A genre-defying film about the life of radical Chicano lawyer, author and countercultural icon Oscar Zeta Acosta will premiere in March.
The Rise and Fall of the Brown Buffalo will debut at 8 p.m. March 23 in a Voces special on PBS.
Acosta was the basis for the character Dr. Gonzo in Fear and Loathing in Las Vegas, written by his friend, legendary journalist-provocateur Hunter S. Thompson.
Filmmaker Phillip Rodriguez brings Acosta to life by employing a cinematic style as unorthodox as his subject: weaving archival footage and images with dramatized portrayals of Acosta, Thompson, and other key figures and moments of the era.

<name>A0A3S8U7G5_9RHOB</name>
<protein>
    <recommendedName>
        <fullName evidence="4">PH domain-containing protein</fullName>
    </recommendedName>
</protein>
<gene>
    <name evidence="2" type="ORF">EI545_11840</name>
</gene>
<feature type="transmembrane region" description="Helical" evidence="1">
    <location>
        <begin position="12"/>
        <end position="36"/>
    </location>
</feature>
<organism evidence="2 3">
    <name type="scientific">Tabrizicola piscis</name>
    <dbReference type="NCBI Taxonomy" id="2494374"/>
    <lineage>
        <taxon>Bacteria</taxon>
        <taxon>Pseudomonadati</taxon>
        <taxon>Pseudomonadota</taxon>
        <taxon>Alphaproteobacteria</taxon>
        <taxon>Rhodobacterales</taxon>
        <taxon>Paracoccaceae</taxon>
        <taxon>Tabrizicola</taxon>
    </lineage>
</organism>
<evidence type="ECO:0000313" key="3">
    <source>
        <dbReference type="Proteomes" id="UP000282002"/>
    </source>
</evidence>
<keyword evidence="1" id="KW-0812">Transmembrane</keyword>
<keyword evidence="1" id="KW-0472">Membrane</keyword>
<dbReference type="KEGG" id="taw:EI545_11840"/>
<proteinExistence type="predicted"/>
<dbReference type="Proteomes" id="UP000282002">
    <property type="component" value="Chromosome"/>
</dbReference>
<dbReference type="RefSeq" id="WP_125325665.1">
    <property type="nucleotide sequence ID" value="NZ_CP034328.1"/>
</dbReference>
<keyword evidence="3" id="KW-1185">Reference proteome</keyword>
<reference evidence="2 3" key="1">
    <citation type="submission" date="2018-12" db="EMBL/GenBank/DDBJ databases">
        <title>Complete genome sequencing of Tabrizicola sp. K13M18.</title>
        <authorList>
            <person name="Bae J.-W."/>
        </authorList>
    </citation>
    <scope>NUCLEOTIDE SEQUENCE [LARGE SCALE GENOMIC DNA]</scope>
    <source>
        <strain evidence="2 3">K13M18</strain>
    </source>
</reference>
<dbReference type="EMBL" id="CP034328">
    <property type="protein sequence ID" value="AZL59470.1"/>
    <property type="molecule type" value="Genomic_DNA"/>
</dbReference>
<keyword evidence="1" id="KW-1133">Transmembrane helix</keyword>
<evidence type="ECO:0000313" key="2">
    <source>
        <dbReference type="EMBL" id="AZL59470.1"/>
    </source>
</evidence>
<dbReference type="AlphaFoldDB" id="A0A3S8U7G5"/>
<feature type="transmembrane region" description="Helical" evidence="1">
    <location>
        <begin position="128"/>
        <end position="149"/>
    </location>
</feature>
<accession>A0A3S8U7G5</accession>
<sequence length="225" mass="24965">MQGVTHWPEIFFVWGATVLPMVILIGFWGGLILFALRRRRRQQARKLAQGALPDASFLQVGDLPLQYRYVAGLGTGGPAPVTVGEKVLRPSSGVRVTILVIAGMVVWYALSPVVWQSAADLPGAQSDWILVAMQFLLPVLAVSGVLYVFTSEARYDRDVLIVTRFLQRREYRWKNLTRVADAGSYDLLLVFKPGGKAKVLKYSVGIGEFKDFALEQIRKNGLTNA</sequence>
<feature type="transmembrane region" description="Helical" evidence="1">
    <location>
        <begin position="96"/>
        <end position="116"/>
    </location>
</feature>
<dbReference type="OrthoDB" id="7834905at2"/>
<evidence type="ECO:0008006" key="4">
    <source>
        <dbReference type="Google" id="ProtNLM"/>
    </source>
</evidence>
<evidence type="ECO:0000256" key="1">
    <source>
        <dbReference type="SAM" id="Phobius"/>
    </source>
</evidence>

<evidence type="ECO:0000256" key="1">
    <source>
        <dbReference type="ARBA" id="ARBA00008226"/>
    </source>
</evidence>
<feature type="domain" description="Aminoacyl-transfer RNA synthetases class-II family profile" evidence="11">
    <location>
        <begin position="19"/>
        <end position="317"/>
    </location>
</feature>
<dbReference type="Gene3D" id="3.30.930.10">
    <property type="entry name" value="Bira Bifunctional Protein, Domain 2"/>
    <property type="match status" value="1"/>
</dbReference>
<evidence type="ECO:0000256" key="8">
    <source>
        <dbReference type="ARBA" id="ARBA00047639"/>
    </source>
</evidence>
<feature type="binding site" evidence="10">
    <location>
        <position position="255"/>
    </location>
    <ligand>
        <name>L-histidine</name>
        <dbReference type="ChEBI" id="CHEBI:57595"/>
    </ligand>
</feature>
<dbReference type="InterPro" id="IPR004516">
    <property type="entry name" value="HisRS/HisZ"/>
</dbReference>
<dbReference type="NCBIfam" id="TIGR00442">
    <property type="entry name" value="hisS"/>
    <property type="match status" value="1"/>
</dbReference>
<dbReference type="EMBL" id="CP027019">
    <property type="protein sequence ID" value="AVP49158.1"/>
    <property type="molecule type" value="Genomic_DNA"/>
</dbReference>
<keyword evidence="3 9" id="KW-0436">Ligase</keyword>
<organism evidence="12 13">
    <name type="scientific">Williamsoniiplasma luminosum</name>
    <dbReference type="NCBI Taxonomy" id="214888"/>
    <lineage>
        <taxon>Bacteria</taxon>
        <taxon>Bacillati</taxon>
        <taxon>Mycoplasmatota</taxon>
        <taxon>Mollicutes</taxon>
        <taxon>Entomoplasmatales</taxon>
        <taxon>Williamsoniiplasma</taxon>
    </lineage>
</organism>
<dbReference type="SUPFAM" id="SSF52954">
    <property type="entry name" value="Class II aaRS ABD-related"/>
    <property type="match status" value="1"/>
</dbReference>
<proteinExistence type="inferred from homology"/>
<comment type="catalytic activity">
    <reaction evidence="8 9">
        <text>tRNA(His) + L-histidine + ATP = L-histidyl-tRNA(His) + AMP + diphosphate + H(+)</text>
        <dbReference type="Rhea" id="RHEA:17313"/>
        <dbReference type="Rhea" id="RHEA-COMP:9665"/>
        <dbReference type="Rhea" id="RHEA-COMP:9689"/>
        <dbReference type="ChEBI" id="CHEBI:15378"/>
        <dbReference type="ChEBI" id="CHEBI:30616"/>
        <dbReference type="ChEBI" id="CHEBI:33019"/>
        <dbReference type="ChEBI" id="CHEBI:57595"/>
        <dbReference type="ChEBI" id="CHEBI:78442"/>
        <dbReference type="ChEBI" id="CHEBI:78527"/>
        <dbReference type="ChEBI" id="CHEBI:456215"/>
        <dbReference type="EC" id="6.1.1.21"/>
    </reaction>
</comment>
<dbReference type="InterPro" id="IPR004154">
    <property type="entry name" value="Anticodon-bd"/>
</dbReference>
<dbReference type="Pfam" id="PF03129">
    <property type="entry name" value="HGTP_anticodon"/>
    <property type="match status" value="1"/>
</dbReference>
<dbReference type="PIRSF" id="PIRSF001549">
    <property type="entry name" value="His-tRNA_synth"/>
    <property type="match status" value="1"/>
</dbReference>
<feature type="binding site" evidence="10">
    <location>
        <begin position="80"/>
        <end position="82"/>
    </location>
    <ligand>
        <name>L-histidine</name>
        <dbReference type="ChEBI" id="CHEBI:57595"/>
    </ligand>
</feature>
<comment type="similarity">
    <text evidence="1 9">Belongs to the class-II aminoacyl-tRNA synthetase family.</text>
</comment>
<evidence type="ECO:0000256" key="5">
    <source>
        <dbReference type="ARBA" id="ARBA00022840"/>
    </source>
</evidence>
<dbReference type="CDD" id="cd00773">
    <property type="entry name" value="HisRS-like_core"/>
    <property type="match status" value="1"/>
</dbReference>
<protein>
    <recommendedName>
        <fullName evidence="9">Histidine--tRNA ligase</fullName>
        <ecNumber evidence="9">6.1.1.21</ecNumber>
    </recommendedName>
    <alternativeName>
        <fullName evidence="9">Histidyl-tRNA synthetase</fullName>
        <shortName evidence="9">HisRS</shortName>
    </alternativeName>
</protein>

The script is culled from Acosta and Thompson’s writings and interviews, as well as letters and journalistic and personal accounts.
Acosta’s powerful literary voice, brash courtroom style and notorious revolutionary antics made him a revered figure within the Chicano movement of the 1960s and 70s, and offered one of the most brazen assaults on the status quo and white supremacy seen at the time. Yet Acosta, author of two groundbreaking autobiographical novels, is known more for his turn as Thompson’s bumbling sidekick than for his own work exposing racial bias, hypocrisy and repression within the California justice system.